It’s been considered part of conventional wisdom for a few years now that data analytics are a key element in the future of marketing. By putting more effort into information management and data quality, companies in all industries can better attract consumers by targeting the right people in the right demographics.
There’s a big difference, however, between believing in this movement and being willing to invest in it. Everyone’s talking about big data, that’s for sure – but how many executives are actually putting investment into this area? That’s a tougher question to answer.
It appears that when it comes to financing big data analytics, marketers are only now beginning to take the plunge. BlueKai, a company that markets an enterprise data activation solution for intelligent marketing, recently released a report on this change in funding.
The firm found that of more than 100 surveyed marketing executives, 36% now say that at least one-fifth of their marketing budgets are data driven. In December 2012, that same figure was at just 11%, meaning that funding for data driven initiatives has leapt by a staggering 227% in just six months.
“Big data and data-infused marketing has been a hot topic for some time, but mostly in terms of display targeting,” said Cory Treffiletti, senior vice president of marketing at BlueKai. “What we’re seeing now is that marketers are becoming more intelligent about how they use data for more than serving ads. They are looking to customize the entire user experience based on what they know about their audience.”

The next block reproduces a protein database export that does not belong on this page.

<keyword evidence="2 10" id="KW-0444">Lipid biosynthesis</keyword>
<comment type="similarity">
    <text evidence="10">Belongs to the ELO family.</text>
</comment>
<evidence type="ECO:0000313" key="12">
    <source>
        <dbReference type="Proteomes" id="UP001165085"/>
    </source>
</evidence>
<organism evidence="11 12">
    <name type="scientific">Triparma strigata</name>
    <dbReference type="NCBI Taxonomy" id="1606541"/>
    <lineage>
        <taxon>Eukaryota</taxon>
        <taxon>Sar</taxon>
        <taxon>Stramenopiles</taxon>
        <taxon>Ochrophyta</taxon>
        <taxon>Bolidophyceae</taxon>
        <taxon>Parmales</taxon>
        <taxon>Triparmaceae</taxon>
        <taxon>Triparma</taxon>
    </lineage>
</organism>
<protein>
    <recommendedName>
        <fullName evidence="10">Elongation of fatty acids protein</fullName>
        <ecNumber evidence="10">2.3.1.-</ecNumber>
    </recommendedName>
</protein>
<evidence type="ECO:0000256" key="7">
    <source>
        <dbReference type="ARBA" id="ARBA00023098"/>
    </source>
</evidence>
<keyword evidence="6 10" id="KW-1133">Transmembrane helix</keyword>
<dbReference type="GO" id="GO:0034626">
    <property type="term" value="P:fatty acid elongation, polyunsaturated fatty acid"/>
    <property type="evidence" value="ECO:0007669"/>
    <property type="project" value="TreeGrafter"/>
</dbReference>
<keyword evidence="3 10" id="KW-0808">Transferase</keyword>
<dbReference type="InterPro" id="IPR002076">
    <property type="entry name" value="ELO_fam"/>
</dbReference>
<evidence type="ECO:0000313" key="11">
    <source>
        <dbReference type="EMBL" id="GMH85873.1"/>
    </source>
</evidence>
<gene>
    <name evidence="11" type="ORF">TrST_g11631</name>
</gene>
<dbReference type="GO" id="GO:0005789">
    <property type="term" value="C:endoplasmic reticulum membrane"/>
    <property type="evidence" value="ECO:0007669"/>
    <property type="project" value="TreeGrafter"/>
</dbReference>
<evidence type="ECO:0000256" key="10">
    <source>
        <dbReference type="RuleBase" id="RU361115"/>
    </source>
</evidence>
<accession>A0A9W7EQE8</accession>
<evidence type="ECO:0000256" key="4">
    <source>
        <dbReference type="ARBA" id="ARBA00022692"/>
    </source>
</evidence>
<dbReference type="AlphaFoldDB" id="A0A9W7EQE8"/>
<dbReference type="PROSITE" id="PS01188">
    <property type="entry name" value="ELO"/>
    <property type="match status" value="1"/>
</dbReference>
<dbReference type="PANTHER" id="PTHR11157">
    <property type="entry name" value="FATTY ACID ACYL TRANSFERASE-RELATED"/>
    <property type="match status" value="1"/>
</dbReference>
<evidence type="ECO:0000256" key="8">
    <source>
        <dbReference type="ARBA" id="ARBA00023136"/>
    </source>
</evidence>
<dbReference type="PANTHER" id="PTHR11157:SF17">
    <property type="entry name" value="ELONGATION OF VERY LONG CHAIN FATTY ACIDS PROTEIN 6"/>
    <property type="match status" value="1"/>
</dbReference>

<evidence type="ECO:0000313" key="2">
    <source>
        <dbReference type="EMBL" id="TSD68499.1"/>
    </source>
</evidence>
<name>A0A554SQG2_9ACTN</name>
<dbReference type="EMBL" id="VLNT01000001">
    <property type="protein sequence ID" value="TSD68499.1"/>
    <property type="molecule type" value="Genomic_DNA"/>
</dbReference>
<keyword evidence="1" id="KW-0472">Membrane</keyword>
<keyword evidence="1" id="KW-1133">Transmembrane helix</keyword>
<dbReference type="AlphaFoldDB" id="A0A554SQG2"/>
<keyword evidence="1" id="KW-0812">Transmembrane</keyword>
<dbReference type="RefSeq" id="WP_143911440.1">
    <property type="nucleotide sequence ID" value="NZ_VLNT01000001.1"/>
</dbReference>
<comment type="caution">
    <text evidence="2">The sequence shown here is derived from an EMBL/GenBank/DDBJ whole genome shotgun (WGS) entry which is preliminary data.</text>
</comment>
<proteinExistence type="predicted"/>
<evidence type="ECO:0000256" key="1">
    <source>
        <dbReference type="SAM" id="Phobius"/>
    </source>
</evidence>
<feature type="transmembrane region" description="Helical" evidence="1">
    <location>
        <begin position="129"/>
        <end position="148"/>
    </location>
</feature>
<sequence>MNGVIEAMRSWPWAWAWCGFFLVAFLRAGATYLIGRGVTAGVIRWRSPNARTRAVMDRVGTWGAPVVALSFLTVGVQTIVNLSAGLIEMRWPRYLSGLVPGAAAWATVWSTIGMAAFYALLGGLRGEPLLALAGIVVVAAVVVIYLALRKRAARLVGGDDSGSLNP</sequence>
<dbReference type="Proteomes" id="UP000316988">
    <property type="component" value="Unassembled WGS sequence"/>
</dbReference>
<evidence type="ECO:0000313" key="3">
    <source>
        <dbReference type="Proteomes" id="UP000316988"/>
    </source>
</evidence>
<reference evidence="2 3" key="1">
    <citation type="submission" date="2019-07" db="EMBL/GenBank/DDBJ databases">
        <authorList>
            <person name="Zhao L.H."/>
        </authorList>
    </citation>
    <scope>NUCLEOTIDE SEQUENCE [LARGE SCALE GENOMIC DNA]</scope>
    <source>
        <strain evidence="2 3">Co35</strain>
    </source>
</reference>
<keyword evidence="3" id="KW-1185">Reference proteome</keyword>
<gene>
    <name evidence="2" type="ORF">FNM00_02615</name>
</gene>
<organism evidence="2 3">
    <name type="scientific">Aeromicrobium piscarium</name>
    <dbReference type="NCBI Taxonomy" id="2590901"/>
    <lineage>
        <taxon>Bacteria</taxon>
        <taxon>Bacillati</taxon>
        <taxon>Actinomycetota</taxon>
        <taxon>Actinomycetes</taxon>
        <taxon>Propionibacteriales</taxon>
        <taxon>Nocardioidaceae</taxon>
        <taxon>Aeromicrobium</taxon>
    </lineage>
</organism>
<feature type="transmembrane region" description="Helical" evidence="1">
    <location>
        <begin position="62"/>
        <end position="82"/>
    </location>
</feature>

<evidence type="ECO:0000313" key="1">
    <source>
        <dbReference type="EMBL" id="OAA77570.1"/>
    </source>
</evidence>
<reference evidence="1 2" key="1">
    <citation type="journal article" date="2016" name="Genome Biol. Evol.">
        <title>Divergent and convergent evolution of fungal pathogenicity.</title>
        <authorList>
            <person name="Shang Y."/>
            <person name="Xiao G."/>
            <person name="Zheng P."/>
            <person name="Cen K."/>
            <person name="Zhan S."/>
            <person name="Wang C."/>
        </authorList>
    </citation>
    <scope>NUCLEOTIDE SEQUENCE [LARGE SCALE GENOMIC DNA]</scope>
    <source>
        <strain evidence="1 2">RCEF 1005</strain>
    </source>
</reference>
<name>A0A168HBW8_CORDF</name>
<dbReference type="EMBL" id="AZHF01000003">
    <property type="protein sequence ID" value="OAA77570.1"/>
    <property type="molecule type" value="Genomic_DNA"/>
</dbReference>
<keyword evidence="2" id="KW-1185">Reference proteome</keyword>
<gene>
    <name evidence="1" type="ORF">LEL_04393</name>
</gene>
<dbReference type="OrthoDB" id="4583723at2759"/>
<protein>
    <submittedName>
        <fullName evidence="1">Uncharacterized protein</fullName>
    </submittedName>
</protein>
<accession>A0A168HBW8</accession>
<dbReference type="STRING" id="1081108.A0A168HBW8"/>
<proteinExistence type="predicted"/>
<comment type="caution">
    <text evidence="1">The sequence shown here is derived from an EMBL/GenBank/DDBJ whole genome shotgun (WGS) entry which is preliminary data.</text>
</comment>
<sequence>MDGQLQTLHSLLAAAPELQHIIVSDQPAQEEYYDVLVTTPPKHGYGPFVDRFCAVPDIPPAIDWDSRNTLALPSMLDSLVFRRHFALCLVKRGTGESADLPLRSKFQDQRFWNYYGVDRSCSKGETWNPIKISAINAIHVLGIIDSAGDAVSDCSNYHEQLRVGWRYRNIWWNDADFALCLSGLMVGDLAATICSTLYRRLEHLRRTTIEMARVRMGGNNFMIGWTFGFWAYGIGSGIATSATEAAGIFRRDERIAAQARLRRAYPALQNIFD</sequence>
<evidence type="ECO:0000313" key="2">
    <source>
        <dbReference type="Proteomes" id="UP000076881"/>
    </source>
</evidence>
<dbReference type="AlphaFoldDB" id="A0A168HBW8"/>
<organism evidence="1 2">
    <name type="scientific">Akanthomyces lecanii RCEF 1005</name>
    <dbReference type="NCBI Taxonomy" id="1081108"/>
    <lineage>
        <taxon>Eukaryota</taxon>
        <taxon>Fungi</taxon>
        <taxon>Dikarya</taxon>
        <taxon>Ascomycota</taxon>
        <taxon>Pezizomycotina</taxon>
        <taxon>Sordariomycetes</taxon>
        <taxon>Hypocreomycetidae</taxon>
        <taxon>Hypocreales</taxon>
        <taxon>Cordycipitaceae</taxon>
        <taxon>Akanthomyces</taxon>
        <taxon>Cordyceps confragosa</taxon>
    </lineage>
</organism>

With more space in their budgets for data-driven initiatives, marketers are beginning to diversify their strategies. They’re exploring a number of different channels for customer communications, including phone, email, websites, social media and mobile apps. They’re using all of these avenues to gather more information, making them smarter than ever about their marketing activities.
It’s also important to note that with more money dedicated to analytics, companies will also need to make greater investments in data quality. The more information they collect from the more sources, the more susceptible to data collection mistakes they become. The material in their databases might be outdated, misspelled, duplicated or otherwise inaccurate. More money for big data is great, but with it should come a greater emphasis on quality.
Learn more about the author, Erin Haselkorn